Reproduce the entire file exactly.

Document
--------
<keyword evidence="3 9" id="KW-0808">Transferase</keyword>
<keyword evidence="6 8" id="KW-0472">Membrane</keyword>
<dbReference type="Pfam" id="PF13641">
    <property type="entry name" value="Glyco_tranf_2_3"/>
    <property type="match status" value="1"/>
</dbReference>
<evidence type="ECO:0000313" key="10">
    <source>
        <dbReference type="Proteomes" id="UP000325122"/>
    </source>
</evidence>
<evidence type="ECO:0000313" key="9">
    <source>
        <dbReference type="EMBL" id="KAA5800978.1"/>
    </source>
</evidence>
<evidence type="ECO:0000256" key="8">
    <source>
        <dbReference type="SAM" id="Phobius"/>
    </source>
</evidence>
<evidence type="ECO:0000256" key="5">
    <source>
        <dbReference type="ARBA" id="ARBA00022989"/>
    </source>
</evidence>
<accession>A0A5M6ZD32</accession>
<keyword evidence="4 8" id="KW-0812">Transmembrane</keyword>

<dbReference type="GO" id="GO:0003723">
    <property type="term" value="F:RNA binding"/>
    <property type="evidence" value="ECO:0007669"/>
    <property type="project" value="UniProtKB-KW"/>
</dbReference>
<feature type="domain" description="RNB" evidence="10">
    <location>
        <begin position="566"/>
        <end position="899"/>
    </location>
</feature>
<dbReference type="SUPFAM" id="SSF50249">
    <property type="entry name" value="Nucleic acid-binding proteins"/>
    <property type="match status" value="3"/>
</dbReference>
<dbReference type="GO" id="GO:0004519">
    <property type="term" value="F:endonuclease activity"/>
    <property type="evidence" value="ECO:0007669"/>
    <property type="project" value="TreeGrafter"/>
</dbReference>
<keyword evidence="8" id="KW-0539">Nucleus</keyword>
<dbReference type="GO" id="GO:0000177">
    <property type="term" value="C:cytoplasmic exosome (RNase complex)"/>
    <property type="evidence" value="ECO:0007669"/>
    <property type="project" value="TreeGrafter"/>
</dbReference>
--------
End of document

<keyword evidence="3 9" id="KW-0808">Transferase</keyword>
<keyword evidence="6 8" id="KW-0472">Membrane</keyword>
<dbReference type="Pfam" id="PF13641">
    <property type="entry name" value="Glyco_tranf_2_3"/>
    <property type="match status" value="1"/>
</dbReference>
<evidence type="ECO:0000313" key="10">
    <source>
        <dbReference type="Proteomes" id="UP000325122"/>
    </source>
</evidence>
<evidence type="ECO:0000313" key="9">
    <source>
        <dbReference type="EMBL" id="KAA5800978.1"/>
    </source>
</evidence>
<evidence type="ECO:0000256" key="8">
    <source>
        <dbReference type="SAM" id="Phobius"/>
    </source>
</evidence>
<evidence type="ECO:0000256" key="5">
    <source>
        <dbReference type="ARBA" id="ARBA00022989"/>
    </source>
</evidence>
<accession>A0A5M6ZD32</accession>
<keyword evidence="4 8" id="KW-0812">Transmembrane</keyword>

<dbReference type="GO" id="GO:0003723">
    <property type="term" value="F:RNA binding"/>
    <property type="evidence" value="ECO:0007669"/>
    <property type="project" value="UniProtKB-KW"/>
</dbReference>
<feature type="domain" description="RNB" evidence="10">
    <location>
        <begin position="566"/>
        <end position="899"/>
    </location>
</feature>
<dbReference type="SUPFAM" id="SSF50249">
    <property type="entry name" value="Nucleic acid-binding proteins"/>
    <property type="match status" value="3"/>
</dbReference>
<dbReference type="GO" id="GO:0004519">
    <property type="term" value="F:endonuclease activity"/>
    <property type="evidence" value="ECO:0007669"/>
    <property type="project" value="TreeGrafter"/>
</dbReference>
<keyword evidence="8" id="KW-0539">Nucleus</keyword>
<dbReference type="GO" id="GO:0000177">
    <property type="term" value="C:cytoplasmic exosome (RNase complex)"/>
    <property type="evidence" value="ECO:0007669"/>
    <property type="project" value="TreeGrafter"/>
</dbReference>